The bright and joyful season of Navratri began yesterday. Colorful clothes, songs, dances, and puja are the traditional hallmarks of this festival, which is celebrated over a period of 9 days.
Each day is dedicated to worship a different avatar of Goddess Durga who fought a battle to win over the buffalo demon Mahishasur as per Hindu mythology.
While different states enjoy the festivities and fervor differently, the one thing that is common for most people is keeping a fast for 9 consecutive days.
For the uninitiated, fasting during this festival doesn’t mean not eating at all and landing in a hospital. It simply means following some guidelines and recommendations when it comes to food.
Typical Navratri food, also known as satvik food, comprises of the following:
- Buckwheat (kuttu) roti
- Milk and buttermilk
- Dishes made from sago (sabudana), water chestnut (singhara) flour, colocacia (arbi), yam (suran), sweet potato (shakarkandi) etc.
- Yogurt with pumpkin and bottle gourd
- A lot of fluids – juices, coconut water, vegetable soups etc.
- Fruit such as papaya, apple and pear.
People avoid non-vegetarian food, onion, garlic and alcohol during these 9 auspicious days.
I always thought that people fast during Navratri only for religious and spiritual reasons. Also, since I am a big foodie who would normally choose a feast over a fast, I never paid heed to the scientific reasons behind why it is good to fast until recently.
Now that I’ve realized the importance of fasting in the right way, I’d like to share the same with you.
So, here are 5 reasons why you should fast this Navratri even if you don’t celebrate it.
1. Fasting Cleanses The Digestive System
During Navratri, we change our staple diet, which includes rice, pulses and wheat to buckwheat, sago and water chestnut. This simple and light food not only gives our body a break, but also cleans the gastro-intestinal tract along with the surrounding organs.
This diet also helps in burning the toxins in our body. When toxins are flushed out of our system, we feel energized and rejuvenated as the cells are regenerated.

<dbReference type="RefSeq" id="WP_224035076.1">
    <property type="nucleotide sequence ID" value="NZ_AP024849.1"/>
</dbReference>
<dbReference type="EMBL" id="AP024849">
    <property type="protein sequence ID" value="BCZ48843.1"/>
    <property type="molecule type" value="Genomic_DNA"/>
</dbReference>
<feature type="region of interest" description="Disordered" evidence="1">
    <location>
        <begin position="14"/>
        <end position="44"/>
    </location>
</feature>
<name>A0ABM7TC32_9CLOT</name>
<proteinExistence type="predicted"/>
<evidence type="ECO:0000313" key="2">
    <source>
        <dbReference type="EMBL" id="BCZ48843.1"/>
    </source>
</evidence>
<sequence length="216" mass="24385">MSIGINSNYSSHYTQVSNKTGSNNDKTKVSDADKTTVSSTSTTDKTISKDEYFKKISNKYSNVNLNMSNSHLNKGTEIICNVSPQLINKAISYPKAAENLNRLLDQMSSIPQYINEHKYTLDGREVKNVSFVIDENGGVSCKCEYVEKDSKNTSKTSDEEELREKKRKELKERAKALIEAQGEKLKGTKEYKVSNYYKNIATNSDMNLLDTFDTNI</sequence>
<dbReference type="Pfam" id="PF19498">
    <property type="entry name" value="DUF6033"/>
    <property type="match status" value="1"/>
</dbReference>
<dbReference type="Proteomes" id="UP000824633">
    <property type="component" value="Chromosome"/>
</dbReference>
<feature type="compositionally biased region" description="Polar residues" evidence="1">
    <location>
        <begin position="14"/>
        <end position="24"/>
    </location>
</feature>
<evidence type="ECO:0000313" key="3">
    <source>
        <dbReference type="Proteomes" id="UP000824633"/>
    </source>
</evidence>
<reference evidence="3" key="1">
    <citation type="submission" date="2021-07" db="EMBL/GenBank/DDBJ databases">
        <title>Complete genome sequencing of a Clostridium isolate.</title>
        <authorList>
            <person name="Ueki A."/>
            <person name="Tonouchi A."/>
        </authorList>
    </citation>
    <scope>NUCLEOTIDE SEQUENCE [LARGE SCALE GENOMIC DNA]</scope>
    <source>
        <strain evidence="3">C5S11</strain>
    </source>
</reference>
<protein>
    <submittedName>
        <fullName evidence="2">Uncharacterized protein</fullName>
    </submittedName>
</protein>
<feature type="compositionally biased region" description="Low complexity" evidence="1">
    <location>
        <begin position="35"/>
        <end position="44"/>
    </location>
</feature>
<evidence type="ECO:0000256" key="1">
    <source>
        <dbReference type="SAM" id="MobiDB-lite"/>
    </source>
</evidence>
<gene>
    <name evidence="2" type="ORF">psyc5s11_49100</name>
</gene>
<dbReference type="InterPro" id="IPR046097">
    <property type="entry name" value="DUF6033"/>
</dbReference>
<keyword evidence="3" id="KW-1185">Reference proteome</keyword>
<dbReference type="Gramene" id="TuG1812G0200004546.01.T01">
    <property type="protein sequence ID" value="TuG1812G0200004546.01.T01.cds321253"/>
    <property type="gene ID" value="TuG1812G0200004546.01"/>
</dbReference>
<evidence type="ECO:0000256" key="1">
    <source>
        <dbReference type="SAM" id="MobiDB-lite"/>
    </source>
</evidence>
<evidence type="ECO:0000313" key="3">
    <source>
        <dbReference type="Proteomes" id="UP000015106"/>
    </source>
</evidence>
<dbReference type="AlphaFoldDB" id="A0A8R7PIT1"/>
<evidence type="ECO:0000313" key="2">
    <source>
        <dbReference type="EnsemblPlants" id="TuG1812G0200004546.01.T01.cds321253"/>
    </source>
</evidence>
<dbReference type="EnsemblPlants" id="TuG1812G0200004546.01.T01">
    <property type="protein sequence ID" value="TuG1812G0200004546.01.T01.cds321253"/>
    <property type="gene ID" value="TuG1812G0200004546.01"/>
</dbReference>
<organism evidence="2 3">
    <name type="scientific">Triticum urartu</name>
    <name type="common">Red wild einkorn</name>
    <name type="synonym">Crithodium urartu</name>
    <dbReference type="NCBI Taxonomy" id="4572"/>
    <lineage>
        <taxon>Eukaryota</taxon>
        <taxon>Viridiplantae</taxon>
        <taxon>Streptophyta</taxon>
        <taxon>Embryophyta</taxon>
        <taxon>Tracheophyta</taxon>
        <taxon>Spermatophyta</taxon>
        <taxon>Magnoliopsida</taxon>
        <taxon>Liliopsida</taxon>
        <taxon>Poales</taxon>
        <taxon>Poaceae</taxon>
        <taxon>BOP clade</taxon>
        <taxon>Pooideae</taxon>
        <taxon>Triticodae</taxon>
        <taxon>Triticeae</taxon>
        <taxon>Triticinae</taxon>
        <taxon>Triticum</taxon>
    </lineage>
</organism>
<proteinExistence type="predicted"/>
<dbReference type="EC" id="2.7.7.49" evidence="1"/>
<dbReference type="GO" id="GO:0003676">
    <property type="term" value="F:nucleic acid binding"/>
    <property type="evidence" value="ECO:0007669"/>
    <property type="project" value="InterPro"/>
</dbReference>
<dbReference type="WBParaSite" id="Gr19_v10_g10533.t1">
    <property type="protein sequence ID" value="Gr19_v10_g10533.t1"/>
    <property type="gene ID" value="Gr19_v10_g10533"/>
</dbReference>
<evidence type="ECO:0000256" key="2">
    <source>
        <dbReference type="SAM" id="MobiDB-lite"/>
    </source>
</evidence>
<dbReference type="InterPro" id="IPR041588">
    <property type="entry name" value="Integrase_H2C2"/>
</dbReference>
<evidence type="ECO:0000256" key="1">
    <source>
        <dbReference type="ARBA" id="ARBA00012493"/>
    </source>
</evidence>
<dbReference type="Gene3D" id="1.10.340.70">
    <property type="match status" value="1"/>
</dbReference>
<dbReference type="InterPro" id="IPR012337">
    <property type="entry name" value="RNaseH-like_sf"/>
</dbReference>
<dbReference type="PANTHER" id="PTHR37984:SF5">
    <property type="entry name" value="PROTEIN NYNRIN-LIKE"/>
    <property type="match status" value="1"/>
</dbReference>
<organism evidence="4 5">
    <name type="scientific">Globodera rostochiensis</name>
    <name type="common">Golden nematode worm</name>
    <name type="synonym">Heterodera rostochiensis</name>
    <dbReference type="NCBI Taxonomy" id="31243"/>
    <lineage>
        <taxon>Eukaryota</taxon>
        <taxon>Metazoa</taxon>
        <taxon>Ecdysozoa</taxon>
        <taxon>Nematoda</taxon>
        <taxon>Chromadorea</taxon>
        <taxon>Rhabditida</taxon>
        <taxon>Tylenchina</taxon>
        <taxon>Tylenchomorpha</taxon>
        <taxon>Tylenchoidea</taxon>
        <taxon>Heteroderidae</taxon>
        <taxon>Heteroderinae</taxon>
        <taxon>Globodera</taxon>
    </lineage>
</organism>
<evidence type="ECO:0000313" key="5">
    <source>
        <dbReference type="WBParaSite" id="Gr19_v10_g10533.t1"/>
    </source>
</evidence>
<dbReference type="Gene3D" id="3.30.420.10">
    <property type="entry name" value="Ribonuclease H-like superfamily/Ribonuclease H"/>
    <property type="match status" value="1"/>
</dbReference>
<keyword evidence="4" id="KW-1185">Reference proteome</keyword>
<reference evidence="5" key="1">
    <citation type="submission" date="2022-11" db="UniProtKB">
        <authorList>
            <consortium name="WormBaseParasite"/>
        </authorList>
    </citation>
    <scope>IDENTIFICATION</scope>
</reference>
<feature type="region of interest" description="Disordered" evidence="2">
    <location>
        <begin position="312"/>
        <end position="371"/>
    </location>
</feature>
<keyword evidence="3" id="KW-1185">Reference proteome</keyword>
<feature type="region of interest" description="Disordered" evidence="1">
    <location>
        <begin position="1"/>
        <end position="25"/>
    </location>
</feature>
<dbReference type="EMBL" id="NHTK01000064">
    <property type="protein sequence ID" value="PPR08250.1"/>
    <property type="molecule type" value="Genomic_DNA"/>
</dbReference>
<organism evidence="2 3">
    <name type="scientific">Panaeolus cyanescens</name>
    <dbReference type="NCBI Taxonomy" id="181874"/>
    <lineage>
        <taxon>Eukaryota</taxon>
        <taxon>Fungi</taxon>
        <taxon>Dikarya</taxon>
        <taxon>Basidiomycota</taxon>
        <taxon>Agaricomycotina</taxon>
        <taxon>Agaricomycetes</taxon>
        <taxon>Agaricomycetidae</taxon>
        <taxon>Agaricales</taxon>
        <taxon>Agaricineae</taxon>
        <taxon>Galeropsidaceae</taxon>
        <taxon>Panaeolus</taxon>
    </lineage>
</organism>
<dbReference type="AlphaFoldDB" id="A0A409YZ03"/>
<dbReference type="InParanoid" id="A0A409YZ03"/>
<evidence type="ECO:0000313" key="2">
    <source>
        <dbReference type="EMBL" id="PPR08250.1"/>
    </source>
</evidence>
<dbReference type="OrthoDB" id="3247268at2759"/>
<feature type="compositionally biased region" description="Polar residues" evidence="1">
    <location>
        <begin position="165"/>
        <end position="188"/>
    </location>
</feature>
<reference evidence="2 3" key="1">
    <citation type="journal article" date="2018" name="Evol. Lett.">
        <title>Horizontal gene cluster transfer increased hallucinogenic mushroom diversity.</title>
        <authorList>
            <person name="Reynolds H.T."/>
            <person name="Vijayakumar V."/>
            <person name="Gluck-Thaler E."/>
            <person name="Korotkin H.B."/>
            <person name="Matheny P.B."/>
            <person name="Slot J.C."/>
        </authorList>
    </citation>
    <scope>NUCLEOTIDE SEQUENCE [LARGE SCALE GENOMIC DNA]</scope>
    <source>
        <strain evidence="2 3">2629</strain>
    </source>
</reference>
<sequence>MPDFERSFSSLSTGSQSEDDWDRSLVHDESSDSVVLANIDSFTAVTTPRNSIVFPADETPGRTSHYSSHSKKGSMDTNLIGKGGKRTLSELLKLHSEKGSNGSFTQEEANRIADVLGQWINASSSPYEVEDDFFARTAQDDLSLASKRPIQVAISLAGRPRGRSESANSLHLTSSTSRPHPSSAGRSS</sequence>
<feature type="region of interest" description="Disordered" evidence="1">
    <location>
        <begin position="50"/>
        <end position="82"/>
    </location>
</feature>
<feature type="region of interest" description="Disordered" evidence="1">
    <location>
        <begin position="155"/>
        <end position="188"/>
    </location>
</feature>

2. Eating At Regular Intervals Ensures Steady Energy Levels
Since the food we eat is light, sometimes we may not feel full and hence, it is advised to eat healthy snacks such as dry fruits, makhanas, fruits, nuts, and salad between meals which maintains steady energy levels and regulates the blood sugar level.
These snacks are rich in fibre, but be careful to eat them in moderation only.
3. Intake of Fluids Keeps The Body Hydrated
We should drink a lot of fluids like watermelon juice, herbal tea, coconut water and juices while we fast. These fluids not only keep us well-hydrated, but also maintain the balance of electrolytes in the body.
Moreover, they allow the body to retain antioxidants which boosts our immunity and helps us fight pathogens effectively. Fluids also aid in flushing out toxins from the body.
4. Use Rock Salt Instead of Common Table Salt
The only form of salt used for 9 days is rock salt (sendha namak). It is the purest salt as it is raw and unprocessed. It facilitates the absorption of minerals and provides 84 out of 92 essential trace elements like zinc, potassium, magnesium, calcium etc.
It improves our blood pressure, maintains pH balance and fights harmful bacteria.
5. Fasting Helps Us Prepare For The Season Change
The festival of Navrati is generally celebrated in the months of September-October which are typically characterized by a change in the weather, followed by a change in the season.
The onset of winter can make our bodies vulnerable to many diseases. Hence, to adjust to the drop in temperature, a healthy and light satvik diet is recommended. This is where the Navratri diet fits in perfectly into the picture.
As much as I like to treat my taste buds, it is important to take good care of my health. So, this year I have decided to follow the above regime in order to make sure my mind and body work at their optimum.
Will you also follow the Navratri diet this year? Let us know in the comments below.
Image Credits: Google Images
Find The Blogger: @thinks_out_loud